Manila City Hall

MANILA — Price increases notwithstanding, Manila remains one of the cheapest cities to live in, according to an economic research group.

The Economist Intelligence Unit (EIU) said Manila is among the 10 cities with the lowest cost of living, out of the 140 cities included in its “Worldwide Cost of Living 2011” report released last month.

Manila is tied with Dhaka, Bangladesh for 124th place (62 cost of living index points), up from last year’s 128th place (56 points). The EIU used New York as the base city with index set at 100 points.

The in-house research unit of the Economist analyzes the point-of-sale prices of 160 products and services for the biennial report, which is published in June and December.

In the latest round, Tokyo in Japan was found to be the most expensive city to live in (161 points), followed by Oslo, Norway; Osaka and Kobe, Japan; Paris, France; Zurich, Switzerland; Sydney and Melbourne in Australia; Frankfurt, Germany; Geneva, Switzerland; and Singapore.

Karachi in Pakistan, meanwhile, is the cheapest city, “with a cost of living level at less than one-half of that of New York and one-third of that of Tokyo,” the report said.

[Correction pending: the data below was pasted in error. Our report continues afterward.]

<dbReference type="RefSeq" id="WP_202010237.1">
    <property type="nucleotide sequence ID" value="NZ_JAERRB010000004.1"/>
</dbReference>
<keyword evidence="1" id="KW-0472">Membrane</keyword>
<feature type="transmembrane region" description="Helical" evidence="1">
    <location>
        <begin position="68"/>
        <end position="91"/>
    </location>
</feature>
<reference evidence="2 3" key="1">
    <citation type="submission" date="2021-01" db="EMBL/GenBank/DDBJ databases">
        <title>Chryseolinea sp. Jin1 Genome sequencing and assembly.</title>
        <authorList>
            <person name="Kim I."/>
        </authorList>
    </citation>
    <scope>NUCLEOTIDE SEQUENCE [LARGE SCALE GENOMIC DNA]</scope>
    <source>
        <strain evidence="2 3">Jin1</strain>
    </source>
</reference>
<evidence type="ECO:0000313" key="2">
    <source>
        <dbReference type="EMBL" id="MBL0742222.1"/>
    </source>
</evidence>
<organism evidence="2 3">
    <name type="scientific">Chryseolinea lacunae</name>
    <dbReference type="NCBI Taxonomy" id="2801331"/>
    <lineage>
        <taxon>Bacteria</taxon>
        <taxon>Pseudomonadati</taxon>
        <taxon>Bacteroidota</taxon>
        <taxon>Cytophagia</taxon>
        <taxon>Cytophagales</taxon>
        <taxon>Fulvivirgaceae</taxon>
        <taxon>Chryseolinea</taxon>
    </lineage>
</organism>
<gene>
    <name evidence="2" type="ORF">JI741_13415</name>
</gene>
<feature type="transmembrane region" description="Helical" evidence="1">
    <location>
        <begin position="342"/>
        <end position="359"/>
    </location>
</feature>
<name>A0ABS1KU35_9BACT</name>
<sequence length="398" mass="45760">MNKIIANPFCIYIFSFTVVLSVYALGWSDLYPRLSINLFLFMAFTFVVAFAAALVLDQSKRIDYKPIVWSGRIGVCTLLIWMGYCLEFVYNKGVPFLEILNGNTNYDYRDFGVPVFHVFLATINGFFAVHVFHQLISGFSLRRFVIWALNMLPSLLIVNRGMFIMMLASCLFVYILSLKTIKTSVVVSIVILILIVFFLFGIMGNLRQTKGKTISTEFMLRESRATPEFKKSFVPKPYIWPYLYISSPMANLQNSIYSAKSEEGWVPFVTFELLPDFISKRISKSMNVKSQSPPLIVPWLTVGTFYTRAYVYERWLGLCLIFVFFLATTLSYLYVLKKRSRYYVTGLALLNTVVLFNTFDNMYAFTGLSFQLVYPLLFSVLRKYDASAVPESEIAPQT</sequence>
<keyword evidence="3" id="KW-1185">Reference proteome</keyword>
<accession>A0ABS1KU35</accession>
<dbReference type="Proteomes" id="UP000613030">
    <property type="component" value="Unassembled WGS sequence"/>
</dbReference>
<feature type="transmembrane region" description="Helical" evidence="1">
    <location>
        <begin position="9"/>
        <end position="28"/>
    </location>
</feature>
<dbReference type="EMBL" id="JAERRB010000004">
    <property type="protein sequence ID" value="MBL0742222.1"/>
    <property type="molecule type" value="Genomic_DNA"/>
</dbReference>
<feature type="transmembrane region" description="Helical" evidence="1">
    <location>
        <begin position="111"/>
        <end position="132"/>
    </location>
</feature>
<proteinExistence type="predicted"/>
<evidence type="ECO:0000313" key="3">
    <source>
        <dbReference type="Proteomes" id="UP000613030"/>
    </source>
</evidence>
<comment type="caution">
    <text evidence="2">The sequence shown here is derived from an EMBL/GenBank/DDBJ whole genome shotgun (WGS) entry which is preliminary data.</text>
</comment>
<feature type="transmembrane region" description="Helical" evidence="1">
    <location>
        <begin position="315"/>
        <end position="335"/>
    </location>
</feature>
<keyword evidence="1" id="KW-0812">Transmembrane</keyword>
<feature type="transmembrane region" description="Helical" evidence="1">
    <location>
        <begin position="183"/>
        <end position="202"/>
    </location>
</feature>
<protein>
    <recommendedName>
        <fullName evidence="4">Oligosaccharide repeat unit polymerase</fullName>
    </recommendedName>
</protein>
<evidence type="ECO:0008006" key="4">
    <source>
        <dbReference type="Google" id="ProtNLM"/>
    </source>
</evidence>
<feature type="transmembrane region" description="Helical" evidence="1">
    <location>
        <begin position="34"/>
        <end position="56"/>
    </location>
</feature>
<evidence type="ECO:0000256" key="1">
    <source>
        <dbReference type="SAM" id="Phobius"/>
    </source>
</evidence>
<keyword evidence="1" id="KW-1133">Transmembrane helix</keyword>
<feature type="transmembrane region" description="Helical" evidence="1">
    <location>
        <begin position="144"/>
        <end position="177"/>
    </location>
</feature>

Joining Karachi, Manila and Dhaka in the list of cheapest cities were Panama City, Panama; Algiers, Algeria; Jeddah, Saudi Arabia; New Delhi, India; Tehran, Iran; Mumbai, India; and Tunis, Tunisia.

“There are two major reasons why a city’s cost-of-living index will change over time: exchange rate movement and price movement,” the EIU said.

“Since a common currency is required in making a comparative calculation, all local prices are converted into US dollars, which emphasizes the role of currency movement. If, for example, a currency strengthens or inflation pushes up the price of goods, the relative cost of living in that country will also rise,” the research group said.

The EIU gave a 25 percent weight to the category shopping basket, 19.5 percent to transport, 18% to recreation and entertainment, and 13 percent to clothing. The remaining percentage was divided among alcoholic beverages, household supplies, personal care, tobacco, utilities and domestic help.

Asked to comment on the EIU report, National Competitiveness Council co-chairman Guillermo M. Luz said, “The survey results will help the government in attracting more people to relocate and live here in Manila… and I believe that aside from enjoying a cheaper cost of living, they (expatriates) enjoy the quality of life our country offers.”

“Manila has been a good-valuefor-money city,” Mr. Luz added. University of Asia and the Pacific economist Victor A. Abola said, “Compared with other Southeast Asian cities, Manila offers cheaper household help or services for expatriates and cheaper food items.” he added. (Business World)


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